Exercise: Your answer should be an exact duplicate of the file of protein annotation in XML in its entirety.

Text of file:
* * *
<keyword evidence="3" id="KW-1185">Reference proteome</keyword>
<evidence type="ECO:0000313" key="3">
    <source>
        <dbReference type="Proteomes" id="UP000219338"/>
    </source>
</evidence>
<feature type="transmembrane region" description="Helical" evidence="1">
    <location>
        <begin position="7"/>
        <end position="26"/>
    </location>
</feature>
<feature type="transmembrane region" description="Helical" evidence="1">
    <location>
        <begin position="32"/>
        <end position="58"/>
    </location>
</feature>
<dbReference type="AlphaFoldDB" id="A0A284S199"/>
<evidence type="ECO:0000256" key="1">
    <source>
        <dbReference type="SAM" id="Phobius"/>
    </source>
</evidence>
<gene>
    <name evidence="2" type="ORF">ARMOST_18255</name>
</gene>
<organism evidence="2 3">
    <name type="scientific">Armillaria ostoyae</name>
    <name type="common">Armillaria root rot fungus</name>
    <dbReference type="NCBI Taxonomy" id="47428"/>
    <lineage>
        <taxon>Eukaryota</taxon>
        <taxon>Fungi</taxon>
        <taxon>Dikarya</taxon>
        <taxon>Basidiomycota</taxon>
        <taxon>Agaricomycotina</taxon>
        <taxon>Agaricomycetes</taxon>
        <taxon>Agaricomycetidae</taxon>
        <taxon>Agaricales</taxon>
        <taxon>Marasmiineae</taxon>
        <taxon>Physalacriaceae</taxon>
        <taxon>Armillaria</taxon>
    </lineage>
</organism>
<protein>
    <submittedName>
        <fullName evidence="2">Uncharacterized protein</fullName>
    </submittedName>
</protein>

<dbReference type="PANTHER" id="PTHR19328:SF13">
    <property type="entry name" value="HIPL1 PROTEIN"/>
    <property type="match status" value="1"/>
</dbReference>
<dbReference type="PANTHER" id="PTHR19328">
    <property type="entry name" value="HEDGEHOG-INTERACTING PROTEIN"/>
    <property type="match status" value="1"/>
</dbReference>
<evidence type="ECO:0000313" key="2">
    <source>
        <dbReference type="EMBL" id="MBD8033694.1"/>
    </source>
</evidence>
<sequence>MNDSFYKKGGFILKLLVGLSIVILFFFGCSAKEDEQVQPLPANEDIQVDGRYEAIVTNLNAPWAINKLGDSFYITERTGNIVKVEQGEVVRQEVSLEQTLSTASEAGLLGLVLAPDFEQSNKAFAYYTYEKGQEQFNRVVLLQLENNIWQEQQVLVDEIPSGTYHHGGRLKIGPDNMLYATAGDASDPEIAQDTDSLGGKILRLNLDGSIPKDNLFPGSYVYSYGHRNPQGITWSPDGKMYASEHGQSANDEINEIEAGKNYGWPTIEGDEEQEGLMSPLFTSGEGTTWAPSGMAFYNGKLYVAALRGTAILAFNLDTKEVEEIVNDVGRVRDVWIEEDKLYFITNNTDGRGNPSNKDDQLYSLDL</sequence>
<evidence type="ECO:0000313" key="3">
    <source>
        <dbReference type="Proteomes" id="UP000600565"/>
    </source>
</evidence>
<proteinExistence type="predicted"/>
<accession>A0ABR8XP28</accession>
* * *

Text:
<keyword evidence="3" id="KW-1185">Reference proteome</keyword>
<evidence type="ECO:0000313" key="3">
    <source>
        <dbReference type="Proteomes" id="UP000219338"/>
    </source>
</evidence>
<feature type="transmembrane region" description="Helical" evidence="1">
    <location>
        <begin position="7"/>
        <end position="26"/>
    </location>
</feature>
<feature type="transmembrane region" description="Helical" evidence="1">
    <location>
        <begin position="32"/>
        <end position="58"/>
    </location>
</feature>
<dbReference type="AlphaFoldDB" id="A0A284S199"/>
<evidence type="ECO:0000256" key="1">
    <source>
        <dbReference type="SAM" id="Phobius"/>
    </source>
</evidence>
<gene>
    <name evidence="2" type="ORF">ARMOST_18255</name>
</gene>
<organism evidence="2 3">
    <name type="scientific">Armillaria ostoyae</name>
    <name type="common">Armillaria root rot fungus</name>
    <dbReference type="NCBI Taxonomy" id="47428"/>
    <lineage>
        <taxon>Eukaryota</taxon>
        <taxon>Fungi</taxon>
        <taxon>Dikarya</taxon>
        <taxon>Basidiomycota</taxon>
        <taxon>Agaricomycotina</taxon>
        <taxon>Agaricomycetes</taxon>
        <taxon>Agaricomycetidae</taxon>
        <taxon>Agaricales</taxon>
        <taxon>Marasmiineae</taxon>
        <taxon>Physalacriaceae</taxon>
        <taxon>Armillaria</taxon>
    </lineage>
</organism>
<protein>
    <submittedName>
        <fullName evidence="2">Uncharacterized protein</fullName>
    </submittedName>
</protein>

<dbReference type="PANTHER" id="PTHR19328:SF13">
    <property type="entry name" value="HIPL1 PROTEIN"/>
    <property type="match status" value="1"/>
</dbReference>
<dbReference type="PANTHER" id="PTHR19328">
    <property type="entry name" value="HEDGEHOG-INTERACTING PROTEIN"/>
    <property type="match status" value="1"/>
</dbReference>
<evidence type="ECO:0000313" key="2">
    <source>
        <dbReference type="EMBL" id="MBD8033694.1"/>
    </source>
</evidence>
<sequence>MNDSFYKKGGFILKLLVGLSIVILFFFGCSAKEDEQVQPLPANEDIQVDGRYEAIVTNLNAPWAINKLGDSFYITERTGNIVKVEQGEVVRQEVSLEQTLSTASEAGLLGLVLAPDFEQSNKAFAYYTYEKGQEQFNRVVLLQLENNIWQEQQVLVDEIPSGTYHHGGRLKIGPDNMLYATAGDASDPEIAQDTDSLGGKILRLNLDGSIPKDNLFPGSYVYSYGHRNPQGITWSPDGKMYASEHGQSANDEINEIEAGKNYGWPTIEGDEEQEGLMSPLFTSGEGTTWAPSGMAFYNGKLYVAALRGTAILAFNLDTKEVEEIVNDVGRVRDVWIEEDKLYFITNNTDGRGNPSNKDDQLYSLDL</sequence>
<evidence type="ECO:0000313" key="3">
    <source>
        <dbReference type="Proteomes" id="UP000600565"/>
    </source>
</evidence>
<proteinExistence type="predicted"/>
<accession>A0ABR8XP28</accession>